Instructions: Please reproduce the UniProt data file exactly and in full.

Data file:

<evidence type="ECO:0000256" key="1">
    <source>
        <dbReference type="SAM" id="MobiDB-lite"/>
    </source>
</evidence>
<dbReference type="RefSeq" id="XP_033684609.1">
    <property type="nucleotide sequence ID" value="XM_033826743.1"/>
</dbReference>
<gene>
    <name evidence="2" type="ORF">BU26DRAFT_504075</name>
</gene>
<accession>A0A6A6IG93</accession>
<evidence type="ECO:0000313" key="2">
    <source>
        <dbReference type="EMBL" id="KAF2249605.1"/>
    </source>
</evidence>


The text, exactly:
<evidence type="ECO:0000256" key="1">
    <source>
        <dbReference type="SAM" id="MobiDB-lite"/>
    </source>
</evidence>
<dbReference type="RefSeq" id="XP_033684609.1">
    <property type="nucleotide sequence ID" value="XM_033826743.1"/>
</dbReference>
<gene>
    <name evidence="2" type="ORF">BU26DRAFT_504075</name>
</gene>
<accession>A0A6A6IG93</accession>
<evidence type="ECO:0000313" key="2">
    <source>
        <dbReference type="EMBL" id="KAF2249605.1"/>
    </source>
</evidence>